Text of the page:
Prescription Restrictions and Racial Bias Obstruct Access to Pain Relief

 A study published online in the Journal of Clinical Oncology on July 22 found that the prescription use of opioids for managing pain among patients with terminal cancer declined sharply between 2007 and 2017. The findings indicate that efforts to make opioid access more difficult across the board are disrupting delivery of the pain relievers to patients who need them. The study analyzed Medicare records for 270,632 patients with a poor prognosis from their cancer who died between 2007 and 2017. Researchers looked for opioid prescriptions written within 30 days of each patient’s death or entry into hospice. They found that the number of opioid prescriptions filled per patient dropped by 34% over the 10-year period, and the total dose of opioids filled per patient fell by 38%. Prescriptions for long-acting opioids, critical in controlling chronic pain in cancer patients, dropped by 50%, while the number of emergency department visits by these patients for pain relief rose by 50.8%. In another study looking at opioid use among Medicare beneficiaries, researchers found that opioids are prescribed more often to white patients than Black patients within the same health care system and sometimes by the same clinicians. Investigators analyzed data from 310 health care systems and learned that the opioid dose prescribed to white patients was 36% higher than that prescribed to Black patients. The study was published online July 22 in the New England Journal of Medicine. “There’s racial bias in the prescribing pattern, there’s just almost no other way to explain it,” said Nancy E. Morden, lead author of the study and a family medicine specialist and health services researcher at the Dartmouth Institute for Health Policy and Clinical Practice in Lebanon, New Hampshire, in an article appearing on STAT. “[Black patients] get fewer pills, lower dose, lower potency—they just are getting less.”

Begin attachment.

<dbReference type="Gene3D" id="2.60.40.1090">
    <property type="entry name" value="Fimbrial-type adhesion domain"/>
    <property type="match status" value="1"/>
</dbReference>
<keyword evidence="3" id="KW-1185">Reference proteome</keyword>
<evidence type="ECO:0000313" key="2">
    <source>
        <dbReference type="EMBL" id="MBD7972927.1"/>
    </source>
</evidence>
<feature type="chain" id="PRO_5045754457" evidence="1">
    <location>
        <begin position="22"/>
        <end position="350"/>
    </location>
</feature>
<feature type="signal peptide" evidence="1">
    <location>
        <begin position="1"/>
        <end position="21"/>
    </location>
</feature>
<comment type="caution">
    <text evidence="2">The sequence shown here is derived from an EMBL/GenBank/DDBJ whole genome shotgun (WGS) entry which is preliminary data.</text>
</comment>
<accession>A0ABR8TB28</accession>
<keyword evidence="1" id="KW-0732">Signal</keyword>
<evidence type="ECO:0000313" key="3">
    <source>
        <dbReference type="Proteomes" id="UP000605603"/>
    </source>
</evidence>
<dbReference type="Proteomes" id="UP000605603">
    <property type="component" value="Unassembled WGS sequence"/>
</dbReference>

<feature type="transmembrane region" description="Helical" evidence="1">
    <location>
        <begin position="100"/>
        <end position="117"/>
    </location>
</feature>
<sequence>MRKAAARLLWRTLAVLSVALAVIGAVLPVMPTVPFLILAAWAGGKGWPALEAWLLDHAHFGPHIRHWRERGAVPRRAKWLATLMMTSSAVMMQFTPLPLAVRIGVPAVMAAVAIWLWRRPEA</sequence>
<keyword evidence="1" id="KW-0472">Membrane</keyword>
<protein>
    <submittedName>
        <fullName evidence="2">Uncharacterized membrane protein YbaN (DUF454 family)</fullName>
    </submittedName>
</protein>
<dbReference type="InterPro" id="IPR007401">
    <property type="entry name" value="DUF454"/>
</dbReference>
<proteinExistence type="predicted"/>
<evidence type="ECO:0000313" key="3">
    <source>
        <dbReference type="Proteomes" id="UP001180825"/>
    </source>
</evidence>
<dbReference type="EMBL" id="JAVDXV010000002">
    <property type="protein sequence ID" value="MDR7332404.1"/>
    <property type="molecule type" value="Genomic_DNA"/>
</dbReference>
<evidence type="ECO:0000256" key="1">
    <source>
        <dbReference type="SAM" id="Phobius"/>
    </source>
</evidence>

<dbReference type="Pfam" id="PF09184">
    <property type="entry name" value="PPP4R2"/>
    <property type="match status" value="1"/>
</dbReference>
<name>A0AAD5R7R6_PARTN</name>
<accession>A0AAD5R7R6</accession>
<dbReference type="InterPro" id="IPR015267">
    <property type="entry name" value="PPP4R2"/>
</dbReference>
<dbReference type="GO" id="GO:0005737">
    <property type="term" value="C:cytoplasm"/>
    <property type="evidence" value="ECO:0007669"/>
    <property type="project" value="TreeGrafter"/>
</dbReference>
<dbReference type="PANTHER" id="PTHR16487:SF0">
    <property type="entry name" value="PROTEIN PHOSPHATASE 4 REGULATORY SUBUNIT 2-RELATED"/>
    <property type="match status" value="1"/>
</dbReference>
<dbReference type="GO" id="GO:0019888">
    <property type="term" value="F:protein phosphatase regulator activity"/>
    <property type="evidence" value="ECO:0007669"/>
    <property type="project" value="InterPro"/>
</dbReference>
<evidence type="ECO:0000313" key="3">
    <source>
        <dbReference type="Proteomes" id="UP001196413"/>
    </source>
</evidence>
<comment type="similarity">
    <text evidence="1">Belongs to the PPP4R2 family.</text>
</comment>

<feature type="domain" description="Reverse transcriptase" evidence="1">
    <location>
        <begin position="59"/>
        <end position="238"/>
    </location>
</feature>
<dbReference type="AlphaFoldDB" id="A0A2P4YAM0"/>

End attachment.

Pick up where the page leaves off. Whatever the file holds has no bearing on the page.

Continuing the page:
Keytruda Before and After Surgery Improves Outcomes for Triple-Negative Breast Cancer Patients

Triple-negative breast cancer patients benefited from a regimen of Keytruda (pembrolizumab) plus chemotherapy given before surgery and Keytruda alone after surgery, according to study results reported July 15 at a European Society for Medical Oncology virtual plenary session. An article on MedPage Today reports that over a median follow-up period of 39 months, adding Keytruda reduced the risk of cancer progression, recurrence, second primary cancers or death by 37% compared with chemotherapy alone before surgery. Event-free survival over three years was 84.5% for patients treated with Keytruda compared with 76.8% of patients who were not treated with Keytruda. “These data support that pembrolizumab plus platinum-containing neoadjuvant chemotherapy, followed by adjuvant pembrolizumab after surgery, should be a new standard of treatment for patients with high-risk early stage triple-negative breast cancer,” said oncologist and researcher Peter Schmid of Barts Cancer Institute at Queen Mary University of London during the plenary session. The results came from KEYNOTE-522, a phase III, randomized double-blind trial that included 1,174 patients.

FDA Approves Two Treatments Beneficial to Cancer Patients

On July 16, the Food and Drug Administration (FDA) approved Rezurock (belumosudil) for adult and pediatric patients 12 years of age and older with chronic graft-versus-host disease (GVHD) for who at least two previous systemic treatments have failed. Chronic GVHD can affect blood cancer patients who undergo stem cell transplants, among others. The approval was based on a randomized trial in which 65 patients with chronic GVHD received daily doses of Rezurock. Overall response rate for patients receiving the treatment was 75% and responses were durable, with a median duration of 54 weeks. On July 21, the FDA gave regular approval to Keytruda (pembrolizumab) combined with Lenvima (lenvatinib) to treat patients with advanced endometrial carcinoma that is not microsatellite instability-high (MSI-H) or mismatch repair deficient (dMMR), and who experienced disease progression following prior systemic therapy and were not candidates for curative surgery or radiation. The FDA granted accelerated approval for the drug combination to treat these patients on Sept. 17, 2019. The approval was based on a study which showed progression-free survival (PFS) of 6.6 months and median overall survival (OS) of 17.4 months for patients on the treatment regimen compared with 3.8 months PFS and 12 months OS for patients on chemotherapy.